Wednesday, June 17, 2009

Davis, Obama, and the White Vote

Last fall exit polls showed Barack Obama winning just 10% of the white vote in Alabama. Some experts have pointed to that and questioned whether Artur Davis is really a viable candidate for Governor of the state. It's safe to say that if he doesn't significantly improve on Obama's performance with that demographic he does have no chance, but he's starting out in a much better position.

Davis is already earning more than twice as much support among white voters than Obama received against all four potential opponents we tested him against last week. He gets 21% against Bradley Byrne, 24% against Tim James, 27% against Kay Ivey, and 30% against Roy Moore. And that's even with 28, 30, 35, and 21% of whites undecided in each of those respective contests.

We calculate that Davis will need to win about a third of the white vote to be elected Governor. He's certainly not there yet but given the good start he's off to and the fact that many are undecided- and thus not automatically writing off a black candidate- he has a decent chance.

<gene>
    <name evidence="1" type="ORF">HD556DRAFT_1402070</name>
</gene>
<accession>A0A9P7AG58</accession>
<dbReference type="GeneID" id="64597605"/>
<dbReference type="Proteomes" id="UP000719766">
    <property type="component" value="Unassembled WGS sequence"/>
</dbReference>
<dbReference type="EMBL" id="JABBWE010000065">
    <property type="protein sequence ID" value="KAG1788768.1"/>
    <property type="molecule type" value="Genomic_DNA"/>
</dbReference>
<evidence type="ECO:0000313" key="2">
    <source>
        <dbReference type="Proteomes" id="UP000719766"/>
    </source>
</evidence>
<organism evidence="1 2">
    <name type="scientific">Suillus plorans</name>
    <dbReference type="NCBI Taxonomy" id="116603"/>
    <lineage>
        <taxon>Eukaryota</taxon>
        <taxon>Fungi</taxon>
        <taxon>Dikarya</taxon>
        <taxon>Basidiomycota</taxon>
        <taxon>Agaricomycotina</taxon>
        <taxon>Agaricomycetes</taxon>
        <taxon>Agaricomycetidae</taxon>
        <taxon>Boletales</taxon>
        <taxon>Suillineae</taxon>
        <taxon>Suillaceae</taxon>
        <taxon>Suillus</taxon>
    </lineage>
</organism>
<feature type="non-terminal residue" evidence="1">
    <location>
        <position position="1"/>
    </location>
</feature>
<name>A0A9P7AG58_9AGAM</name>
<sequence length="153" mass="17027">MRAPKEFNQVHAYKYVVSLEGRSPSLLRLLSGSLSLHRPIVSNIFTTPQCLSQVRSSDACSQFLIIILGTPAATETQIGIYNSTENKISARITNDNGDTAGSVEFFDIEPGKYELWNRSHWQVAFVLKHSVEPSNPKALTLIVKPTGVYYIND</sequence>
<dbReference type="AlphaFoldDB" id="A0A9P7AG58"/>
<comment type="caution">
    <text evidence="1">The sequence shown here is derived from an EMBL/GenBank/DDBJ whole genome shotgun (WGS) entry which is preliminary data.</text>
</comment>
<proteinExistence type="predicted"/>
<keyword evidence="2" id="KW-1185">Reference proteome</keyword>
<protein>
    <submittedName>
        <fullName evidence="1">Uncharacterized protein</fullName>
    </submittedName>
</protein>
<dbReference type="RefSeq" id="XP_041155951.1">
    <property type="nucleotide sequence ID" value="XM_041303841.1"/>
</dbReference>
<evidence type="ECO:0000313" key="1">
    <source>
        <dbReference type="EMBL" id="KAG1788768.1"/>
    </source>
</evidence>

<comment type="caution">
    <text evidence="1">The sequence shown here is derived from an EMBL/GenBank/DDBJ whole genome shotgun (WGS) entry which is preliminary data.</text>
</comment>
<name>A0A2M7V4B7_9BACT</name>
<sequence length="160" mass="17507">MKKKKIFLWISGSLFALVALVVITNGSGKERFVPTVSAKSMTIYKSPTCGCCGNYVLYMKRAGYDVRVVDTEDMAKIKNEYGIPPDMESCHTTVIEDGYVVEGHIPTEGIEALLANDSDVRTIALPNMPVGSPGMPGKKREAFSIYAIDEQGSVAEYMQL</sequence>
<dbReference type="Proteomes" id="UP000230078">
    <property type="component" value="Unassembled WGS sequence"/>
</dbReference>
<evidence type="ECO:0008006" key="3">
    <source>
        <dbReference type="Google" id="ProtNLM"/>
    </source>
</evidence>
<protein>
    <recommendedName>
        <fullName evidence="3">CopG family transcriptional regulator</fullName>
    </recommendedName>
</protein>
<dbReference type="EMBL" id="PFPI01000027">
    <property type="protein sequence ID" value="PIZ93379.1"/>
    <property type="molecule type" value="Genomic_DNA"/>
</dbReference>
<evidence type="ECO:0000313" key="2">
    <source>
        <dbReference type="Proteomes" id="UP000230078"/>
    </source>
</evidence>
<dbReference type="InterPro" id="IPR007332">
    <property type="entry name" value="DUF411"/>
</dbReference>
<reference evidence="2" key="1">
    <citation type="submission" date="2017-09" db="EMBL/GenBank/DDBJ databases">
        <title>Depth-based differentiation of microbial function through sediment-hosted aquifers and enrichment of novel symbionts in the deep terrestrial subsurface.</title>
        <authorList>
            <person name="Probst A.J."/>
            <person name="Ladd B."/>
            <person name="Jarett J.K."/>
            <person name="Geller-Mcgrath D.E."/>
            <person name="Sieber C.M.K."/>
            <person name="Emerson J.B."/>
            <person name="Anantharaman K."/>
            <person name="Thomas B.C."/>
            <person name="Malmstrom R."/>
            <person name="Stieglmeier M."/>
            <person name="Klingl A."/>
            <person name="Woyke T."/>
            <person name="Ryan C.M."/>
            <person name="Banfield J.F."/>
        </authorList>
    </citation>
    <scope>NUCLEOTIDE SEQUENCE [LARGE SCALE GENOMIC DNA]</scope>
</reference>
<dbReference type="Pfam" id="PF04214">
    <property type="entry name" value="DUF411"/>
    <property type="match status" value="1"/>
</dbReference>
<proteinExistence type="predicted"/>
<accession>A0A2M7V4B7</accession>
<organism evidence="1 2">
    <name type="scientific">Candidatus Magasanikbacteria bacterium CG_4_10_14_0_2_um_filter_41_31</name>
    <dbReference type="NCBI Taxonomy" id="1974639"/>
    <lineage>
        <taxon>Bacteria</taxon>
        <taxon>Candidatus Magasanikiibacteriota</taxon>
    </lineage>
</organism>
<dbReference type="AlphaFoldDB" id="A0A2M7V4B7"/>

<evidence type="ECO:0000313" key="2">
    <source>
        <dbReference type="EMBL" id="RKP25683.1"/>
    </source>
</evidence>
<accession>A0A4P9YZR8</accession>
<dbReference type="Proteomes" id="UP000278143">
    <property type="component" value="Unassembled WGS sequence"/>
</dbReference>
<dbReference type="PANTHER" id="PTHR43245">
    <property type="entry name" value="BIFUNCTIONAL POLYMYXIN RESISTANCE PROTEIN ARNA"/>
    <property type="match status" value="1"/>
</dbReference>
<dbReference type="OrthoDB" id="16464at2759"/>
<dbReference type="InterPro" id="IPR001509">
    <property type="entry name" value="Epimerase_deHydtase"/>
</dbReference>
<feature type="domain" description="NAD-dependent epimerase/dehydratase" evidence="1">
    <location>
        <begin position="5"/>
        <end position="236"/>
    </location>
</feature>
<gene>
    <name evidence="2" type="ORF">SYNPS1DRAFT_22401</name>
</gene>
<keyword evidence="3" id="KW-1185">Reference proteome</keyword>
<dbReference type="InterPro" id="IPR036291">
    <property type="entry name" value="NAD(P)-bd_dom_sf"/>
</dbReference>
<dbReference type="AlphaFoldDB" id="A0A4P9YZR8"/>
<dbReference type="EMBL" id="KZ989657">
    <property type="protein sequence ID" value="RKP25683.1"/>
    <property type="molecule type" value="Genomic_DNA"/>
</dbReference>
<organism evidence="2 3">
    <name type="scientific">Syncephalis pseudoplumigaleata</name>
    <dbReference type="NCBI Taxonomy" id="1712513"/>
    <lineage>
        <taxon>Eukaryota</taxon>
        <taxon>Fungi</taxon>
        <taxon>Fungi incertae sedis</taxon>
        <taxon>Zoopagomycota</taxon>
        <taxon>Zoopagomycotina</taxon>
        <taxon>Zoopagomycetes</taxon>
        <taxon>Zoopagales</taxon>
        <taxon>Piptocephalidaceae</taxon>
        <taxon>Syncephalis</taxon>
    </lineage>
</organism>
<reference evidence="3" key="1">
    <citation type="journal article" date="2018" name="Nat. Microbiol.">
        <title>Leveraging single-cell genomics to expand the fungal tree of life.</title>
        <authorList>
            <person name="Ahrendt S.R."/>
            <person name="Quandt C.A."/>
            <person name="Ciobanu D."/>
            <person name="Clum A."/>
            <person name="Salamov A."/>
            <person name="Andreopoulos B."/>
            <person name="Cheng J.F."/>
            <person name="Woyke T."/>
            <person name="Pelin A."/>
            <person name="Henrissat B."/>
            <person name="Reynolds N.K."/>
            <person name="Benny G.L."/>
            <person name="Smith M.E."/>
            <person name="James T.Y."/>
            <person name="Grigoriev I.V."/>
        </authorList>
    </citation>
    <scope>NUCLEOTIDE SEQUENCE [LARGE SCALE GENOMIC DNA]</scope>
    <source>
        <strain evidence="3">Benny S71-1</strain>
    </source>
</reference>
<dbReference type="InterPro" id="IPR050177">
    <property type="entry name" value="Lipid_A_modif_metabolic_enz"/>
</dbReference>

1 comment:

Anonymous said...

You should probably take into effect the Bradley-Effect that STILL exists in Alabama.

Obama was polling at 19-21% in 3 SurveyUSA Alabama polls before the election and 19% in 2 Rasmussen polls.

Given the fact that Davis only starts with 30%, he will most likely not get more than 20% of Whites if the actual votes are counted on Election Day 2010.

Doubling Obama's share among Whites would be HUGE for Alabama.

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